Friday, March 30, 2012

Finished Quilt: Myself, as a Teacher (photo-heavy, epically long post)

It was finished on Tuesday afternoon so it would be ready to show after class on Wednesday.  I roped a couple of the tallest boys on the Education Students' Society council into helping hold it outside in the building.  It was sunny so there are shadows. We were in a hurry.
The one on the left is Kyle.  We had the following conversation:
        Kyle:  Am I going to be in this photo?
        Me: No.
        Kyle:  Then I'm not doing it.
        Me: Oh. Ok.  You can be in the photo if you want.
        Kyle:  Will I be tagged?
        Me: No.
        Kyle:  Then I'm not doing it. 
I love my friends.  Jon, by the way, didn't really care if he was featured or not. (Thanks for your help, gents!)
I've discussed part of the symbolism of the quilt in past posts, all tagged with Teacher Identity Project, but I'll go into detail here.  The quilt represents who I am as an antiracist, anti-oppressive educator. Why did I pick a quilt? Well, for starters, like teaching, quilting is something I love doing. There's also a rich history of quilting bringing people together. It represents community, sharing of knowledge and skill, collectiveness.  Quilts are practical, keeping people warm, and beautiful, showing craft and art. I hope that my work as a teacher keeps my students warm and empowers them to keep themselves and others warm with what we learn together.  Quilts are also used for activism.  I remember the profound experience of viewing the AIDS quilt when I was in high school.  I am inspired by the Quilt of Belonging which represents all the different peoples of Canada.  So much hope and togetherness. And above all, love.
The Love block is in the corner, as a cornerstone of my practice.  I hid love in the stitching three or four times because love isn't always obvious or overt, but my actions as a teacher come out of love and a belief that it's one of the most powerful forces on earth.
Can you see the love?
The quilt is made almost entirely of cotton, long associated with racism, from the deep south and slavery, to the modern textile industry and ecological racism.  I point it out because we always have to be aware of the human cost of what we have and what we do.  I chose a beautiful batik from my stash for the binding, something I wouldn't normally do, as a sign of venturing beyond my comfort zone.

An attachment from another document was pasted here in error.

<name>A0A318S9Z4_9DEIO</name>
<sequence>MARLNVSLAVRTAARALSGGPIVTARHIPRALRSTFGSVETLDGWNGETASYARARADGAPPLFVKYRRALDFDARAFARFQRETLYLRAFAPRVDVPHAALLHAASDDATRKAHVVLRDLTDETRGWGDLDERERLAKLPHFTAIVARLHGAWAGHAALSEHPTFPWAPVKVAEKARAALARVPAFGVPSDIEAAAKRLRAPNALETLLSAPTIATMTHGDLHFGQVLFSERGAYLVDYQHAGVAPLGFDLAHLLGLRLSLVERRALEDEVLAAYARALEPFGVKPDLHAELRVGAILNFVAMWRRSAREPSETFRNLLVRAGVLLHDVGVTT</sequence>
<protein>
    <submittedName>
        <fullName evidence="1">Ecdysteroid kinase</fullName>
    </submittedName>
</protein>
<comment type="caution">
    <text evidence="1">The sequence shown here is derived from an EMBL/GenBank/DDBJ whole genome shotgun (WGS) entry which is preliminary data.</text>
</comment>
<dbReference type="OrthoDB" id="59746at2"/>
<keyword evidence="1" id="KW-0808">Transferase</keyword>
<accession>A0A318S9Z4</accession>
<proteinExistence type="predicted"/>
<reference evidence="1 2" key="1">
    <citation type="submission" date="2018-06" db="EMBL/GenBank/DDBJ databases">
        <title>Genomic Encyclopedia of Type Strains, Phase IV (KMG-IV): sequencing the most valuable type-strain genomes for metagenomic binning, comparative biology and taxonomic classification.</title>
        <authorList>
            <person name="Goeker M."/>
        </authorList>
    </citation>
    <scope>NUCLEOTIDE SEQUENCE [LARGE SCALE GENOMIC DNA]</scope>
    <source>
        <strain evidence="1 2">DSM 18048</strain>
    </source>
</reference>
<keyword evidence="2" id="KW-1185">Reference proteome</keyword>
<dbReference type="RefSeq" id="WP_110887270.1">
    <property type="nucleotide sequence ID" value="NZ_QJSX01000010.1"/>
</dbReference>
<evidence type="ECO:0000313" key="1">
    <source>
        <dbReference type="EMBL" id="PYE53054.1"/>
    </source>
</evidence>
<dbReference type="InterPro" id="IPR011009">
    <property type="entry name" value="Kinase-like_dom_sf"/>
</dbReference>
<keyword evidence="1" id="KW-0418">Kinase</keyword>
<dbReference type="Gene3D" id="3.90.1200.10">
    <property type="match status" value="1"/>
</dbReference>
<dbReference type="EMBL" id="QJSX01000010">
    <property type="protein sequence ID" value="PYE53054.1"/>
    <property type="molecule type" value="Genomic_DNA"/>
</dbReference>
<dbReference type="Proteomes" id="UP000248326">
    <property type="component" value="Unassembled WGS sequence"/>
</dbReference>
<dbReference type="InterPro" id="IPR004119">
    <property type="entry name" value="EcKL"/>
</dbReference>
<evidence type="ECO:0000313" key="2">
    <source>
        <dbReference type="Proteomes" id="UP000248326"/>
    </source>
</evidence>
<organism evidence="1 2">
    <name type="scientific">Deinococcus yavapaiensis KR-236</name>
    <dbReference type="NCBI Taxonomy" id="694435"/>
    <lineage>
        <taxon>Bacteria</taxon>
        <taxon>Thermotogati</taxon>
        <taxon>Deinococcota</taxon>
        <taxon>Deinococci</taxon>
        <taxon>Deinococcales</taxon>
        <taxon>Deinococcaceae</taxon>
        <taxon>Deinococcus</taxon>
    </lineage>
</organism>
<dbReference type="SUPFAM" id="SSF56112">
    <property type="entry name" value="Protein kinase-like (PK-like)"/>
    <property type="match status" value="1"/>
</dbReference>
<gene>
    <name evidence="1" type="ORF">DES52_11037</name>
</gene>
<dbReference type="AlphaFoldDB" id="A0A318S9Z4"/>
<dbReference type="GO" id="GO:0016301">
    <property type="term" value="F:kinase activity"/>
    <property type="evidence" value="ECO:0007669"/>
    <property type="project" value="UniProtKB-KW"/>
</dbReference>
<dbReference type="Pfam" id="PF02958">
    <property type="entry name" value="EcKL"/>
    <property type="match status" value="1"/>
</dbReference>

Teachers work with very limited resources.  I bought only batting. Everything else came from what I had on hand, and from what was so kindly sent to me by the women who answered my call for help.  Their work, time, resources and generosity represent community, and values I want my students to understand. Life is a group project. We work together, we ask for help when we need it and we recognize that everyone has something to contribute.  The people around us are the most important resources we can have.  There are many scraps leftover from things I've done, and a set of sheets, no longer usable as such.  Things can be transformed into other things entirely.
Several of the blocks are improvised.  I have done improv comedy for years and much of what is taught in drama classes has a basis in improvisation. We make incredible things from little or nothing.  We make what is given to us fit our purpose. We innovate and rise to challenges.
This block pattern can be purchased from BubbleStitch
Other blocks were made to specifically reference parts of my own life. The deer is respect for nature.
The medicine wheel represents my understanding of First Nations and Indigenous ways of knowing. It is small now but there is room to grow and explore. 
The darts that I turned into feathers also related to the same. Indigenous knowledge doesn't have to appear in terms of content all the time but in how learning is approached.  Perspective can change the way we view things and grow from them.

The rainbow is to show that I am a "safe" person for those students who need an adult to turn to. It's subtle but there.
I have finally sewn curves; they represent pushing myself past my comfort zone. They still scare me but I'm getting comfortable with fear and testing limits.
The hexagons are an homage to the Quilt of Belonging, as we all fit together and make each other stronger.
The maple leaf block pattern found here